Developing Emotional Intelligence

Graduate students in a global business module
Image credit: EY


This blog post is written by a Laura Sleigh, a 2008 graduate from the university. Laura  works as a Student Attraction Advisor for EY, one of the global leaders in assurance, tax, transaction and advisory services, and the University of Edinburgh Business School. Laura outlines for Teaching Matters the importance of developing emotional intelligence for career success…

The World Economic Forum (WEF) recently asked 350 HR leaders from the world’s biggest organisations which skills will be in greatest demand in their business in 2020. Their findings? Although AI and smart machines may claim many jobs, there will be increasing demand for skills where the human touch is still required.

Building on WEF’s research, and developing it using our own experts, EY identified 5 key future skills to develop at University before setting out your path to career success:

  • Emotional intelligence
  • Complex problem solving
  • Creativity
  • Cognitive flexibility
  • Collaboration

What is Emotional Intelligence?

Having emotional intelligence means being self-aware, able to show empathy and see things from others’ points of view. It means you can adapt and flex your style and approach, whilst remaining resilient and calm in the face of pressure and change.

Psychologist Daniel Goleman characterised emotional intelligence (often called EQ, in contrast to IQ) through five pillars: self-awareness, self-regulation, motivation, empathy, and people skills.

Self-awareness: How well do you really know yourself? How do you come across to other people? Knowing your characteristics – and what you’re good at – will provide a strong foundation to build on for the future. Identify your strengths and weaknesses – if you’re not sure, ask a friend or family member to help!

“On an individual basis, I started to develop self-awareness at the University of Edinburgh and this transferable skill was vital when deciding what career path to take and transitioning from University into the business world. It’s enabled me to adapt my style to work effectively with others, regardless of culture or background. It would be highly beneficial to have this skill more integrated into every student’s learning journeys as personally, realising my skills, interests, values and motivations was a very an important first step in my career.“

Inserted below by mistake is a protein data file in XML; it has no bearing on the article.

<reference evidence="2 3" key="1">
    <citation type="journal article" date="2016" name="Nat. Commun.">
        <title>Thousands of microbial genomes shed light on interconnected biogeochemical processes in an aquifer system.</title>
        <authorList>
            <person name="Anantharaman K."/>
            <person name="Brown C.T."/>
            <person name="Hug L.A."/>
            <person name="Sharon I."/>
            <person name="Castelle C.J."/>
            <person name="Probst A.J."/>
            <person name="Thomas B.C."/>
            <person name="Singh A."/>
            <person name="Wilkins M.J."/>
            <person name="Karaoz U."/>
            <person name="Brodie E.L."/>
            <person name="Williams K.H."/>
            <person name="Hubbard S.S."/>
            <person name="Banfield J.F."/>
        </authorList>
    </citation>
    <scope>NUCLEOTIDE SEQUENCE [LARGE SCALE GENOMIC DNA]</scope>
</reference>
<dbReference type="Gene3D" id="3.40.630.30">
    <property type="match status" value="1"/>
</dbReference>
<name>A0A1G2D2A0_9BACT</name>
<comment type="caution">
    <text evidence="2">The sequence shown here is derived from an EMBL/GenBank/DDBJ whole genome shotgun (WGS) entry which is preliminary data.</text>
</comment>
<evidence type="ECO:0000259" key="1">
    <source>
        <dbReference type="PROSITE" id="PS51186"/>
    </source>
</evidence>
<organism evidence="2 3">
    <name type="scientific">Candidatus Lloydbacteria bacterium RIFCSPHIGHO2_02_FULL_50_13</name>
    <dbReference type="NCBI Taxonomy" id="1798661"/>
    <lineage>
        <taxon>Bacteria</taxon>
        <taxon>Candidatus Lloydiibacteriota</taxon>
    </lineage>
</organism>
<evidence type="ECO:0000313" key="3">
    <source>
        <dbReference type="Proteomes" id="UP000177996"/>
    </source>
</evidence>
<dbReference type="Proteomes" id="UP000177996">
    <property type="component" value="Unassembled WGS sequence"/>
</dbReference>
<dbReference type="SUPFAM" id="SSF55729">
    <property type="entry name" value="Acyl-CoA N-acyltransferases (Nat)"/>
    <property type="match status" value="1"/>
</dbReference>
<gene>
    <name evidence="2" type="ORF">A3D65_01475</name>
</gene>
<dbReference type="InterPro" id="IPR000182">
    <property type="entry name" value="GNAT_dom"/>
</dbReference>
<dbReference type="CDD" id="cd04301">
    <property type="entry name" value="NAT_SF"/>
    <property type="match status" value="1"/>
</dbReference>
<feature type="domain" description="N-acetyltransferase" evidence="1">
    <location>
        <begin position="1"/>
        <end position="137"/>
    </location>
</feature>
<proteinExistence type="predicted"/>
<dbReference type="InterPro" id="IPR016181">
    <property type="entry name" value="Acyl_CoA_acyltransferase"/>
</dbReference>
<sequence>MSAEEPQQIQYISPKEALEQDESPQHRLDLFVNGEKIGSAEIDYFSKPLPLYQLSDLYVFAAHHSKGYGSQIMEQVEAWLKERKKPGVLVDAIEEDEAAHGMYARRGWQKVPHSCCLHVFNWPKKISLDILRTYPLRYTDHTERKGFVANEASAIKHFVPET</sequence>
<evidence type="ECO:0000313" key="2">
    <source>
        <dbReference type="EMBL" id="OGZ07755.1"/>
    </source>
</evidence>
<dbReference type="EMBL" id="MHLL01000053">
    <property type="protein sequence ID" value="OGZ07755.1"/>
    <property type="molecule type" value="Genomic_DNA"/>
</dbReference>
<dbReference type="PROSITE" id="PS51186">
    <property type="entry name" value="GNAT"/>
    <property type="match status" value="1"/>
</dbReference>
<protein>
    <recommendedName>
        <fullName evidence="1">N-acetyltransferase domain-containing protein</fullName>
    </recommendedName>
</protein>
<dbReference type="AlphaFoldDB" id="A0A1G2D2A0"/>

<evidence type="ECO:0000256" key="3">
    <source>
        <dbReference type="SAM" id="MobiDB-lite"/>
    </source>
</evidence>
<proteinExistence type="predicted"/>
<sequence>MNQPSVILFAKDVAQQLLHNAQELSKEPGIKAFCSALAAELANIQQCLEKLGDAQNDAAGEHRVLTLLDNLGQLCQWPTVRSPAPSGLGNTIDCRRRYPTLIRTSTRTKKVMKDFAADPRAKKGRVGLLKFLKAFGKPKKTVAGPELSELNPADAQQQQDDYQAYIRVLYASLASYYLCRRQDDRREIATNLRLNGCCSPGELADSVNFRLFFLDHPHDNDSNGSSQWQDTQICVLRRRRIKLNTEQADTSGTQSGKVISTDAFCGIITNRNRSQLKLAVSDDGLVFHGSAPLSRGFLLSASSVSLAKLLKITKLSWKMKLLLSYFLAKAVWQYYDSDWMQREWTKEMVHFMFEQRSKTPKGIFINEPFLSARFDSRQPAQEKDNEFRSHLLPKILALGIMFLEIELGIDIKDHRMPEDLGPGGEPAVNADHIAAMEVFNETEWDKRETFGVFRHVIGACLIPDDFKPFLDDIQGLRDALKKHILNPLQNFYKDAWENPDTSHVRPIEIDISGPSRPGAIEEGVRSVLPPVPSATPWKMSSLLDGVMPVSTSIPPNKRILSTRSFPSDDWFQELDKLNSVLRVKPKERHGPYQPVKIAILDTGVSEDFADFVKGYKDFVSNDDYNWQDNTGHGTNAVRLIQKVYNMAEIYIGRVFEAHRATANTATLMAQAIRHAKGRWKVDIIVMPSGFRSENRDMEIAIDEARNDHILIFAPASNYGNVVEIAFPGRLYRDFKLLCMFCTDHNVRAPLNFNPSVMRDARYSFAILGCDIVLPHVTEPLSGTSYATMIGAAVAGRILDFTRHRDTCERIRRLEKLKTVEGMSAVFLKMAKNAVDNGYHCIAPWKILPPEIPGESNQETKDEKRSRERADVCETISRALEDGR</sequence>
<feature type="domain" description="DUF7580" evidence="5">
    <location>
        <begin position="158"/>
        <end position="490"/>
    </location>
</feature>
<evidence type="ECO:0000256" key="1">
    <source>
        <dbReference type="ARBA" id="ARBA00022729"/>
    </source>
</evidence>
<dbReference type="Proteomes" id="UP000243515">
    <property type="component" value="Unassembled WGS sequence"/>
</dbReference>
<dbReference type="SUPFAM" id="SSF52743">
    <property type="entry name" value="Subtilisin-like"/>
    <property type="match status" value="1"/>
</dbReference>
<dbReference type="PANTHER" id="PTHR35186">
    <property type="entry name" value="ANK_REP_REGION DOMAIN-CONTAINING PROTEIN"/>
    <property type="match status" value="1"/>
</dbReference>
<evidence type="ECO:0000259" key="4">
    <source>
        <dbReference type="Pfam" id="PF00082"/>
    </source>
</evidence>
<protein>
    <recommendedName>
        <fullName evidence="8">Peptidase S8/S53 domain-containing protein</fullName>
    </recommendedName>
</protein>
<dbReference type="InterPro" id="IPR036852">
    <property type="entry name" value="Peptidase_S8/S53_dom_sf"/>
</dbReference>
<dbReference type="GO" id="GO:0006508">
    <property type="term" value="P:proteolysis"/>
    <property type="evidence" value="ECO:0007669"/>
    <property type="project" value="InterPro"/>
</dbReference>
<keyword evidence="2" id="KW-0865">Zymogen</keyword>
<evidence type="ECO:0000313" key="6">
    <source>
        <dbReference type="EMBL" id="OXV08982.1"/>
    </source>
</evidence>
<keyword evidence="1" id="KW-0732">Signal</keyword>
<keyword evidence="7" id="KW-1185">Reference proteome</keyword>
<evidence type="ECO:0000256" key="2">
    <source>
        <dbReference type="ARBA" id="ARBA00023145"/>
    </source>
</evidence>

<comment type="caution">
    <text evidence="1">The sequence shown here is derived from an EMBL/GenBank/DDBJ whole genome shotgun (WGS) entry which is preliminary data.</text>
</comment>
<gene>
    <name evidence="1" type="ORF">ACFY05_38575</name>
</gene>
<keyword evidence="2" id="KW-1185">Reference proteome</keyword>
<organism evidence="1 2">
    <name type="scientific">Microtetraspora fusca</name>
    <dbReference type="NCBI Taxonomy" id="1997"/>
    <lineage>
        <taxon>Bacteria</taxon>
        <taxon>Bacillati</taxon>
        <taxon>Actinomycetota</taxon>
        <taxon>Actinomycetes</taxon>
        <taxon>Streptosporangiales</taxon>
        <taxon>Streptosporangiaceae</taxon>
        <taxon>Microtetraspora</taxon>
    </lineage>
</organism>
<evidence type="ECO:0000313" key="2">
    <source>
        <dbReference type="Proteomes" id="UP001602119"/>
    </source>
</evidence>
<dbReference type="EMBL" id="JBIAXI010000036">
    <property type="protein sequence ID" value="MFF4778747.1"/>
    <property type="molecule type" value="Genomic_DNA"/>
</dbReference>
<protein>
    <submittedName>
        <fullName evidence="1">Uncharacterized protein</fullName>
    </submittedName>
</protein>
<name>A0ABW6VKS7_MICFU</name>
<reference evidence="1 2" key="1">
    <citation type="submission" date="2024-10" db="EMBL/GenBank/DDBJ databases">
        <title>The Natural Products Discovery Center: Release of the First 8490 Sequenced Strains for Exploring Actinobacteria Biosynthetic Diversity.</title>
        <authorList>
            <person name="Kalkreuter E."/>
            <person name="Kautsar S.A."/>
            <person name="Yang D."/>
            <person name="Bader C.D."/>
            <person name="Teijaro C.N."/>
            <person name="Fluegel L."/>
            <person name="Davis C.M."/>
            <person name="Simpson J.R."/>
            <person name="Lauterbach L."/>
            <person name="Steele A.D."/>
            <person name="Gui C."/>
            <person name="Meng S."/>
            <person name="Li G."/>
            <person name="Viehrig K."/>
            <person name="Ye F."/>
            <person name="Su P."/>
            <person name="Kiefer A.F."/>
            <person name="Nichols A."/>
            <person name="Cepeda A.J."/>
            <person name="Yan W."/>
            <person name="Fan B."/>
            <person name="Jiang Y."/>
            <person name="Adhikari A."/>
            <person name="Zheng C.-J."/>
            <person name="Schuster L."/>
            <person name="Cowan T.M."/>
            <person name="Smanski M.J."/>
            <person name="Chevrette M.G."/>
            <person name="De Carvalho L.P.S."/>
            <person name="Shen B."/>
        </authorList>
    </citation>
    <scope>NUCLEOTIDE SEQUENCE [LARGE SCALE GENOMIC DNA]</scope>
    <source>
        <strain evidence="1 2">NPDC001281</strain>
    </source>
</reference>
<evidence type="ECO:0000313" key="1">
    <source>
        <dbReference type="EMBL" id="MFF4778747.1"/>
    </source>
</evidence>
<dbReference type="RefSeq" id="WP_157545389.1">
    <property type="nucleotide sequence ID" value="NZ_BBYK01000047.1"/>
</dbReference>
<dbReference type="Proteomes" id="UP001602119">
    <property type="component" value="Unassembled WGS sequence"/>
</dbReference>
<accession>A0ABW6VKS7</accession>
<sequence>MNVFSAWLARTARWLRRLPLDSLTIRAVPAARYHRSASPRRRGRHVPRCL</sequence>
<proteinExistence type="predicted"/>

At EY, self-reflection plays a large part in our global appraisal system. The system follows a 90-day cycle, emphasising the importance of on-going and regular focus on personal and career development, and performance throughout the year so you can maximize your impact and potential. It’s an important habit for students to develop.

Self-regulation: Can you think of a time where you said something in the heat of the moment, only to regret it afterwards? Or struggled to contain your excitement (or disappointment) at something that’s happened? Self-regulation means being able to control how you react and express yourself.

One way to do this is to use ‘the pause’, to stop and think before acting or responding. By doing this you’re less likely to react on instinct or strong feelings, such as anger or fear, and instead respond mindfully and with reason.

EY graduate students
Image credit: EY

Motivation:  What drives you to get out of bed in the morning? Are you driven by deadlines, motivated by financial incentives or do you prefer to do things for recognition from others?

Not everyone is motivated in the same way. Self-motivation is a valuable tool – and it’s important to be aware that how motivated you appear might impact the people around you, especially if you aren’t in the same location.

Empathy:  Being empathetic involves connecting with people on an emotional level and trying to see situations from their viewpoint. Developing your empathy skills will help you understand and interact with those you work with. When was the last time you read a different source of news? Breaking out of our bubble to hear other perspectives should be a central part of your learning.

People skills: Building a rapport with colleagues, even those you find difficult, will help you get further in university projects and the workplace. Try to find common ground – it might be sports, fandom or another interest.  Making an effort to understand how other people prefer to learn, work and communicate, and modifying your behaviour accordingly, will help develop better working relationships.

Improving emotional intelligence for now and the workplace of the future

Being self-aware means being able to adapt your style to work effectively with others, regardless of culture or background. It also means understanding the perspectives of your classmates, clients or colleagues and treating everyone with respect. Understanding how we interact, with other people face-to-face, online, and even with artificial intelligence, is a key skill to develop. Your emotional intelligence will help develop your connections, networks and relationships, and make a meaningful impact throughout your career.

Laura Sleigh

Laura Sleigh is a Student Attraction Advisor for EY and the University of Edinburgh Business School. Laura is a former student and graduated with an MA (hons) in Geography in 2008.

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